Over the past several months, malware authors have developed several amateurish and incompetent threats based on the Mr. Robot TV series.
Each of the creations carries the name "FSociety." In the TV show, FSociety is a hacker group that launches a series of complex attacks. It does so using social engineering techniques, software exploits, malware, and other methods.
But FSociety's real-world incarnations have proven to be less-than-impressive. As security journalist Catalin Cimpanu writes for Bleeping Computer:
"In the real world, almost all malware samples that have used the FSociety name, in one form or another, have failed to impress and some of them have bordered on sheer incompetency."
Security researchers detected the first known threat based on FSociety back in August. It was based on EDA2, an open-source ransomware building kit which is abandoned by its original developer. The FSociety ransomware used a basic encryption algorithm to encrypt a few file types. Perhaps because of that simplicity, we haven't heard about it since.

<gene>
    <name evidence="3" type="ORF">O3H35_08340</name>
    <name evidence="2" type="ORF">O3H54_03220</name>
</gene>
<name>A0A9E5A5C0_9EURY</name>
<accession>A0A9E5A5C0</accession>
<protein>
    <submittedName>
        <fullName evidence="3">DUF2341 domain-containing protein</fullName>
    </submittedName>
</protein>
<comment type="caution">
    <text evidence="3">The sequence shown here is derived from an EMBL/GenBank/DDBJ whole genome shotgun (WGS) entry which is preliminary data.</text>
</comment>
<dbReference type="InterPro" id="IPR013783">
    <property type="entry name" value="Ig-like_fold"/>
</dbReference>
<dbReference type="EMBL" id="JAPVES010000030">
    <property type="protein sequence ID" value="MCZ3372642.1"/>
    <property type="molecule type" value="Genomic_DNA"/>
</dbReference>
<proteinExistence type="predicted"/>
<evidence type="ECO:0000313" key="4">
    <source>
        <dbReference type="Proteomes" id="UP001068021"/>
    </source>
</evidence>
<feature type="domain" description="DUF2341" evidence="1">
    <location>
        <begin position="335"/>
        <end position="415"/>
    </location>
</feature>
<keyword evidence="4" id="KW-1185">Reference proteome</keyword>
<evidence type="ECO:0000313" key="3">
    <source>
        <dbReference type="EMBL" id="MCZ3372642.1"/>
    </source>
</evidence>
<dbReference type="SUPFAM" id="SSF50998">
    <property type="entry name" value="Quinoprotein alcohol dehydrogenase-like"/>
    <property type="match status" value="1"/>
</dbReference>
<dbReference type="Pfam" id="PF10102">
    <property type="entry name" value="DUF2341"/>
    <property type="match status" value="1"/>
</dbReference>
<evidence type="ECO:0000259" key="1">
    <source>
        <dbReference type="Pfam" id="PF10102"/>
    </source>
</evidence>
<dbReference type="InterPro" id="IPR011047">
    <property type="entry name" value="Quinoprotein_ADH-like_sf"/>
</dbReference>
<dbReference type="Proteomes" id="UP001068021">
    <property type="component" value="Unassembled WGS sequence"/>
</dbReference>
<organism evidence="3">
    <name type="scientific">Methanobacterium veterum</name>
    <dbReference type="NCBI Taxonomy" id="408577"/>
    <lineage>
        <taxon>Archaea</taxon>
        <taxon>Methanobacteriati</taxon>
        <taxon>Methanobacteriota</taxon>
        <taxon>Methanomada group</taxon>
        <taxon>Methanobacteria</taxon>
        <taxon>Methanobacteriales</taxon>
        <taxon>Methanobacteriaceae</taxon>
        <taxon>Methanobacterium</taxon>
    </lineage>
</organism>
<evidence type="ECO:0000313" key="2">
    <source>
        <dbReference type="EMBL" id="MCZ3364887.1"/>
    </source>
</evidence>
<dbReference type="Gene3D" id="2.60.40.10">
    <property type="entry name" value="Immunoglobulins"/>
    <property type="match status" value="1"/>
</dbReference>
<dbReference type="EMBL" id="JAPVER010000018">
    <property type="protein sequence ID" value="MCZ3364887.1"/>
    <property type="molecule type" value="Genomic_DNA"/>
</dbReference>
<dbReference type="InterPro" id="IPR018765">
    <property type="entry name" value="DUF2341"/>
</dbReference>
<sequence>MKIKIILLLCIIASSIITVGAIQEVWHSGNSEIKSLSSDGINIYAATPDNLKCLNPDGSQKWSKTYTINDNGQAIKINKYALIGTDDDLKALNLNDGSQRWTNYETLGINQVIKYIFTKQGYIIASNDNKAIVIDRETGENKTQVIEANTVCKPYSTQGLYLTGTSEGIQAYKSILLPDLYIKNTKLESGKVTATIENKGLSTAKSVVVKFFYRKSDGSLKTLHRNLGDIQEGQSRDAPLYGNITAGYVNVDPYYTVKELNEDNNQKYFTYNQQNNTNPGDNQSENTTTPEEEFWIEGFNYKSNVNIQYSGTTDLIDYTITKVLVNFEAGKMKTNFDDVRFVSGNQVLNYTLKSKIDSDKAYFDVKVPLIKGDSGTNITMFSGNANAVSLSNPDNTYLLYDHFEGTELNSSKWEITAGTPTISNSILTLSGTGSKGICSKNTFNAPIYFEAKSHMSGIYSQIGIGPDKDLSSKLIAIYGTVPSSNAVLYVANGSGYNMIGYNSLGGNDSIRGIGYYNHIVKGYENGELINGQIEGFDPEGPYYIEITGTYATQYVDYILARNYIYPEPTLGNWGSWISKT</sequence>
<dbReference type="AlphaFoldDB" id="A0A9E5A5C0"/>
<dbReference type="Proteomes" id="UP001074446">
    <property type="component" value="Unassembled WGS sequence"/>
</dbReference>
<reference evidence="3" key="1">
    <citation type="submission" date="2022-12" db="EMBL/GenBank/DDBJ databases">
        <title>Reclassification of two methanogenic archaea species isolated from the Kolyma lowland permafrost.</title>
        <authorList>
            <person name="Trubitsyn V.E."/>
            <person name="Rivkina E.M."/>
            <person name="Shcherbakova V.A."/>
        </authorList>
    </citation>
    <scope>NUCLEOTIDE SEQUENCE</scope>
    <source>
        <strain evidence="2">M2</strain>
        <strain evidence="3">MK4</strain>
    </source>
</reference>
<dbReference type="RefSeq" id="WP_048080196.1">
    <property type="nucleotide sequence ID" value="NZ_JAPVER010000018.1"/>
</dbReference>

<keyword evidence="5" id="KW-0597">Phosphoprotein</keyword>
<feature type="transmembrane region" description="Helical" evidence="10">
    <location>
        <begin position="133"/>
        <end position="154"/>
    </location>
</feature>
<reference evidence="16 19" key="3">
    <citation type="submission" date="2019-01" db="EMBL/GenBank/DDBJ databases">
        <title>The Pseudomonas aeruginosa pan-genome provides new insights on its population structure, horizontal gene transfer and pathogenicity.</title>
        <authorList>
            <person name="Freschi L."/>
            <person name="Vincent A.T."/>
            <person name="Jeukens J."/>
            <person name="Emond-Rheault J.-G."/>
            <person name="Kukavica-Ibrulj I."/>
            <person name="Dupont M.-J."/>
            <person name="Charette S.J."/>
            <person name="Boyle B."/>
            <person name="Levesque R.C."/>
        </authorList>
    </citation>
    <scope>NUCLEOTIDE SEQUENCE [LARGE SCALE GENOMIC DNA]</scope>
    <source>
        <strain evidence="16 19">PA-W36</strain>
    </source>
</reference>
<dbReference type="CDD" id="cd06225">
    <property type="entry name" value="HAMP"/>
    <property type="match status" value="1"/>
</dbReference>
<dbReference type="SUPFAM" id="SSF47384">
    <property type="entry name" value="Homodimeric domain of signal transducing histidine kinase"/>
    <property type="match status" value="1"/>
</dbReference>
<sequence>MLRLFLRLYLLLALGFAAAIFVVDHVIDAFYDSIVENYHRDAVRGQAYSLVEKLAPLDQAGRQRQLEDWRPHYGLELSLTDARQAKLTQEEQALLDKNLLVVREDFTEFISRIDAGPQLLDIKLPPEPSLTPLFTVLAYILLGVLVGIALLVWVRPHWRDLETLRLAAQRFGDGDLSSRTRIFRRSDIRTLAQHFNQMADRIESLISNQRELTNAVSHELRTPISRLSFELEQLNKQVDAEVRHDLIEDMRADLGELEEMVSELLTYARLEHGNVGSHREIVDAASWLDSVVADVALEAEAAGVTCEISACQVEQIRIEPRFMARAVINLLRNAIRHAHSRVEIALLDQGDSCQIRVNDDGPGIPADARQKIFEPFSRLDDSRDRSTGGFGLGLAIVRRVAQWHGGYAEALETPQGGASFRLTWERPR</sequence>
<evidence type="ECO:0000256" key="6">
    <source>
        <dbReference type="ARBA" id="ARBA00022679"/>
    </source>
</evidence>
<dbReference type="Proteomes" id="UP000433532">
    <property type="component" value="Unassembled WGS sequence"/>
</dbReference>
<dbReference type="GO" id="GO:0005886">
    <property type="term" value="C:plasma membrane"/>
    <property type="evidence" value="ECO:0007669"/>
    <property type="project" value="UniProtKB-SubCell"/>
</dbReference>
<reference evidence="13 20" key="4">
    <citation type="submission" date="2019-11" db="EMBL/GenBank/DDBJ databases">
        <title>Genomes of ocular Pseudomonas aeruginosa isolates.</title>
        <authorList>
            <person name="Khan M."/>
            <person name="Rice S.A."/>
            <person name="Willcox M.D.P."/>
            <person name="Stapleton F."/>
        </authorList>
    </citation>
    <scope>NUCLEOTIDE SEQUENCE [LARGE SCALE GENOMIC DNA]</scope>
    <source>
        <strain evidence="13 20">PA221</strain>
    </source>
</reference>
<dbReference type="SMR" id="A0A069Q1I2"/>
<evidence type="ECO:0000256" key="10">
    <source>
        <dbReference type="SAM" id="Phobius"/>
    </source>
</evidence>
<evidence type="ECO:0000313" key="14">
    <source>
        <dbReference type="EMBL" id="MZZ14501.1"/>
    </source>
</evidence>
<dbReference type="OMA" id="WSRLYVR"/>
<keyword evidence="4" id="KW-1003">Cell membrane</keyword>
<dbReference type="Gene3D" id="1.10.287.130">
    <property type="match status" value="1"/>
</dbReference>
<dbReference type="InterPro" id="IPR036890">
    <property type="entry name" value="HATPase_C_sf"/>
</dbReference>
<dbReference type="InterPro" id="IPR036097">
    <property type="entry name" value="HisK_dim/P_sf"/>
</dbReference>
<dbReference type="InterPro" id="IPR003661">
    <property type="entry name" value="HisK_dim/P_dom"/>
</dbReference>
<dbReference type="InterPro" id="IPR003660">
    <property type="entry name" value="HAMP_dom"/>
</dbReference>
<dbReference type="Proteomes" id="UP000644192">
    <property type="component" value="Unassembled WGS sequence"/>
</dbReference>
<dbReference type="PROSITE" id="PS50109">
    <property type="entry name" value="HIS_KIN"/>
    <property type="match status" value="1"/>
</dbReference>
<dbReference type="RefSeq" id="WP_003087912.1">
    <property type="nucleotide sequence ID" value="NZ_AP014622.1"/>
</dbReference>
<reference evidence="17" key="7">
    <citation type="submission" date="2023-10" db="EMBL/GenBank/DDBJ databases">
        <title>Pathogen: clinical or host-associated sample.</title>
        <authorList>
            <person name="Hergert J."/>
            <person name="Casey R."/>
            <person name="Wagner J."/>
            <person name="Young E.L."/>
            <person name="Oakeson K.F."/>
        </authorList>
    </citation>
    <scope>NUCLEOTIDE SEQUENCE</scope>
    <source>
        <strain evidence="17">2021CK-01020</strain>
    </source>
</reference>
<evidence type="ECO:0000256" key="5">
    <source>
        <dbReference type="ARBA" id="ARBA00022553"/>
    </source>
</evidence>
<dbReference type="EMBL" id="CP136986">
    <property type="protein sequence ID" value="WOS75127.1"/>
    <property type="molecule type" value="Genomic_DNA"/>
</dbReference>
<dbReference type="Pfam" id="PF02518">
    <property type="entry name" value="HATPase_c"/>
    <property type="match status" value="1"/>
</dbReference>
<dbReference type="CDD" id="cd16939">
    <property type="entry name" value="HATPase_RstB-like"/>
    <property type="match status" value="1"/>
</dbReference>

Two more ransomware strains followed shortly thereafter. One of them basically replicated the first FSociety-based crypto-malware: it based itself off another ransomware (the RemindMe family), flashed for a few days, and then disappeared. The other contained critical flaws that allowed Fortinet's researchers to develop a decryption tool.
The threats haven't improved much since then. In late 2016, MalwareHunterTeam discovered a piece of malware known as FSOCIETY SCREEN LOCK. This screen locker adds a binary with different names 26 times to the Startup folder to achieve persistence. But that effort is wasted, for once it infects a user, their computer automatically turns off and bypasses the malware.
MalwareHunterTeam discovered another FSociety-based screen locker at the beginning of 2017. This malware works by disabling access to Windows Explorer and Task Manager. But users can disarm the threat by simply typing in "Senha," the Portuguese word for "password."
Malware has many distribution vectors today, but phishing scams remain a preferred avenue among computer criminals. Organizations should therefore focus on educating their employees about phishing attacks--no matter how laughable those campaigns' payloads are. They can do so via the help of third-party security awareness training software.
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